4/3/2020 a fire at Southwest Florida International Airport destroyed over 3,500 rental cars. “A fire that spread across 15 acres destroying more than 3,500 rental cars at the rental car overflow area of Southwest Florida International Airport (RSW). The fire was fully contained and extinguished Saturday as crews worked through the night Friday, putting out the flames to ensure it did not continue to spread or cause further damage. More than 3,800 rental cars, belonging to the various rental car agencies that serve the airport, were undamaged and relocated.”
4/3/2015 the General Electric storage warehouse fire in Louisville, Kentucky resulted in a $110 million loss. The 700,000 square-foot building was part of the General Electric Appliance Park. Over 100 firefighters from 18 departments responded to the incident. The cause was never determined, although it was narrowed down to either an electrical failure or a lightning strike. “While Appliance Park had a once-robust water-based fire protection system, with hydrants and sprinklers fed by an on-site water supply and fire pumps, the system was overwhelmed by the rapidly spreading fire. Most of the fire pumps proved inoperable on the day of the fire and the ceiling sprinklers inside AP-6 were not engineered to control fires involving highly combustible materials like plastics.” “General Electric was planning a sprinkler upgrade for a large storage facility in Kentucky that over the years had undergone a slow but significant change of occupancy.” “The GE fire illustrates what can go wrong when building owners fail to make changes to water-based fire protection systems after the use of an occupancy changes.”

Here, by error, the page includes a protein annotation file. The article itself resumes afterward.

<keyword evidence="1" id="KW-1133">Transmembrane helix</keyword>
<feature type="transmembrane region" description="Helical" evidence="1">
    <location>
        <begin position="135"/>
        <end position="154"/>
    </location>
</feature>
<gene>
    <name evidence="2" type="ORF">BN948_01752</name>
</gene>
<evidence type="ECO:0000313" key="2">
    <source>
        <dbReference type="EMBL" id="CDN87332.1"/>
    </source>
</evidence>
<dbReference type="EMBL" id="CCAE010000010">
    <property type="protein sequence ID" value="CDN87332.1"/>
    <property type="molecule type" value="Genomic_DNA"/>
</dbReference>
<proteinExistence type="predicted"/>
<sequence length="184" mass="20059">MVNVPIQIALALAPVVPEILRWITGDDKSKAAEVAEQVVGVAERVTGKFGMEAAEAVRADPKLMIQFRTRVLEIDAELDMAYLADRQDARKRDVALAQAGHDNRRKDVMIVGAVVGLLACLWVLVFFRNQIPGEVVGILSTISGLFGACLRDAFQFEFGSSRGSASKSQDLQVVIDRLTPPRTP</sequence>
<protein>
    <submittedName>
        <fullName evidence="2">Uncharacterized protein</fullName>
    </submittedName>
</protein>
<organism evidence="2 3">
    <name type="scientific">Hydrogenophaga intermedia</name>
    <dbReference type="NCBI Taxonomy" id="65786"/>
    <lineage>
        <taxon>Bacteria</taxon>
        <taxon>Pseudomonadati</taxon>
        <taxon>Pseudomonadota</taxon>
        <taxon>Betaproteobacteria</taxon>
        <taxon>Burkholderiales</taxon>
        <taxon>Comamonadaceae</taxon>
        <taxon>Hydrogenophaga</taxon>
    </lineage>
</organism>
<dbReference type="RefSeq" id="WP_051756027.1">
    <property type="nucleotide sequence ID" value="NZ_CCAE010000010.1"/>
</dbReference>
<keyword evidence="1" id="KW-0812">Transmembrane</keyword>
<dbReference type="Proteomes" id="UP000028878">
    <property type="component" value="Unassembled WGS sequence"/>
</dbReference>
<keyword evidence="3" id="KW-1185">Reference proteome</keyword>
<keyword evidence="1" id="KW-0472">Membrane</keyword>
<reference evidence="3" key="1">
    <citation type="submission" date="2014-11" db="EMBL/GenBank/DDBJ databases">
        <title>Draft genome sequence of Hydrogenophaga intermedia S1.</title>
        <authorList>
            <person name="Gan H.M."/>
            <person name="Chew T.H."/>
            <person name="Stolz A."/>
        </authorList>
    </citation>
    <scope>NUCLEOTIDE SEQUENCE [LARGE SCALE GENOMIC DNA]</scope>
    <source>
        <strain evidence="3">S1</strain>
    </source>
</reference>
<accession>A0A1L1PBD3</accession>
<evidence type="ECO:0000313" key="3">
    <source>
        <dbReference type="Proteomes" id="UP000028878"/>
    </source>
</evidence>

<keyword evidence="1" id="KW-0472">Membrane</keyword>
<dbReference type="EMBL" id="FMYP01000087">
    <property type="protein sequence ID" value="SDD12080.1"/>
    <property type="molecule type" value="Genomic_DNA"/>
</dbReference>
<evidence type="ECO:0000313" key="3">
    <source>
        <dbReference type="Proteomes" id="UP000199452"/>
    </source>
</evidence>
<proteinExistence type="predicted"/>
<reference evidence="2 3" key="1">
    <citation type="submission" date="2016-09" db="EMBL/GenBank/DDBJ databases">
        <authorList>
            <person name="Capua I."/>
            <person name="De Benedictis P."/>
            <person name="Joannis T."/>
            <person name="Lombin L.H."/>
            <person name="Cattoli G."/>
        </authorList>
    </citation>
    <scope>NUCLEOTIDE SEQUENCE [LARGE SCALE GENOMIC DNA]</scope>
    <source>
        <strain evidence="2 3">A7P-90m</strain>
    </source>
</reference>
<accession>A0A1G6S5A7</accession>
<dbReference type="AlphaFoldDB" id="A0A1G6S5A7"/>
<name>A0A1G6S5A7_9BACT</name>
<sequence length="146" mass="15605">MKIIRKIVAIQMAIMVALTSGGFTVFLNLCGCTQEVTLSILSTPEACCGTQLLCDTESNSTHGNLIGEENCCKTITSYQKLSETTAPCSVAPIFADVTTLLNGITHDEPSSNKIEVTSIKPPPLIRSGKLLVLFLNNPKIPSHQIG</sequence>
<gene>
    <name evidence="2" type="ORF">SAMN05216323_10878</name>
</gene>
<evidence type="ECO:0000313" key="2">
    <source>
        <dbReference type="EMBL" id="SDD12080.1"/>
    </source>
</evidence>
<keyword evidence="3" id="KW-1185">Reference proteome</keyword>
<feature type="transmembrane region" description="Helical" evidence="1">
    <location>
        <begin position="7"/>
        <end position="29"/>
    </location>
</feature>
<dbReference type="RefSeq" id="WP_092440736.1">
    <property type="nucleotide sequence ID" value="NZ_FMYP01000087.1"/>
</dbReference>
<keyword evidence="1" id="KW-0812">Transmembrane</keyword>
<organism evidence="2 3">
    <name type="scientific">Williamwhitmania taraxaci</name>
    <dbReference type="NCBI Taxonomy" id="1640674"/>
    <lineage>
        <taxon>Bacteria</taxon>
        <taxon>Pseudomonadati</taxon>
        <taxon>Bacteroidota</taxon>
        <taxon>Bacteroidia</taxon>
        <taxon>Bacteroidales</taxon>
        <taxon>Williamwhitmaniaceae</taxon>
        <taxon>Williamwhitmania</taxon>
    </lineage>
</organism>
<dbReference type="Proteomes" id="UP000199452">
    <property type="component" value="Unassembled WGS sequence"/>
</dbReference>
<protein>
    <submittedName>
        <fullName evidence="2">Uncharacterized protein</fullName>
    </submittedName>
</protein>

4/3/2013 a fire in an unoccupied 40-story high-rise apartment building under construction in Chechnya, Russia caused extensive damage.